The Columbia Police Department restarted their search for the remains of a Missouri Chinese woman, who has been missing since last year, after stopping in June.
Mengqi Ji Elledge, 28, was reported missing on Oct. 10, 2019, by her husband Joseph Elledge. Prosecutors named him the prime suspect, according to AP News.
Authorities combed the Lamine River after cadaver-sniffing dogs caught a scent in the area.
The police built a temporary levee on the river to help with their operation but stopped in June, as they continued to monitor water levels and changes, according to Assistant Police Chief Jeremiah Hunter in a press release on Wednesday.
Parts of the levee are set to be removed while investigators continue to search for any evidence of Ji.
Authorities suspected foul play when Elledge, a 23-year-old senior mechanical engineering student at the University of Missouri, failed to report she was missing for 36 hours, NextShark reported.
He was charged with two counts of child endangerment and one count of child abuse to their 1-year-old daughter. A grand jury also indicted Elledge of first-degree murder in February, but he pleaded not guilty.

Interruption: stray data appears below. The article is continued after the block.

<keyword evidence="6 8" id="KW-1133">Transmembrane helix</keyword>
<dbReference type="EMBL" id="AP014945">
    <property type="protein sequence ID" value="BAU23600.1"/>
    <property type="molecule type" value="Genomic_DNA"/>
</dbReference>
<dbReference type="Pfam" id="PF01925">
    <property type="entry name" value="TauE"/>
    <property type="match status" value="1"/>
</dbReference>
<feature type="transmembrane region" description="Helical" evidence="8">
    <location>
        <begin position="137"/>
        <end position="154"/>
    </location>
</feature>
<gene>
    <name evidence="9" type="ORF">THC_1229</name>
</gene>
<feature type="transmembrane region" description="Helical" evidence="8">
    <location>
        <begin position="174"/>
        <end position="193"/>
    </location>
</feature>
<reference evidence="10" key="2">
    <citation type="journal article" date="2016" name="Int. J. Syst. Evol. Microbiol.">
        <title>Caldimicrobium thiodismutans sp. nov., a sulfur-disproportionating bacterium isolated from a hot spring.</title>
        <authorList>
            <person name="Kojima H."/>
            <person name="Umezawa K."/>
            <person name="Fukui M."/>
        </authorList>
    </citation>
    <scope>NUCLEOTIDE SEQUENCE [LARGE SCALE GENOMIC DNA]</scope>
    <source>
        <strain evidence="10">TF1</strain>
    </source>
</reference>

Prosecutors speculated he strangled his wife “to avoid a costly divorce” and to prevent her from taking their daughter with her to China. During the 24-hour window, Elledge allegedly spent time in remote areas of the Lamine River after dark.
Although Ji’s family appreciated all the effort put into the search, they said they will never be satisfied until their daughter’s remains are found and returned to them.
“This is not a missing person case, but the murder of our only child who herself was also a mother,” Ji’s family said in a statement. “We will never give up looking for Mengqi. We continue to hope for answers so that she can have a proper burial and we can have a funeral.”
Elledge and Ji both attended the University of Missouri and married in 2017.
On Friday, the state filed motions to endorse 23 witnesses in the murder case and 17 in the child abuse case against Elledge, the Columbia Missourian reported.
According to Boone County Chief Prosecutor Dan Knight, the trial could take up to a month COVID-19-related delays and translating witness testimony from Chinese. There is no trial date yet, but a bond hearing was set for Nov. 30.
Featured Image via Screenshot @KRCG13 (left), Boone County Sheriff’s Department (right)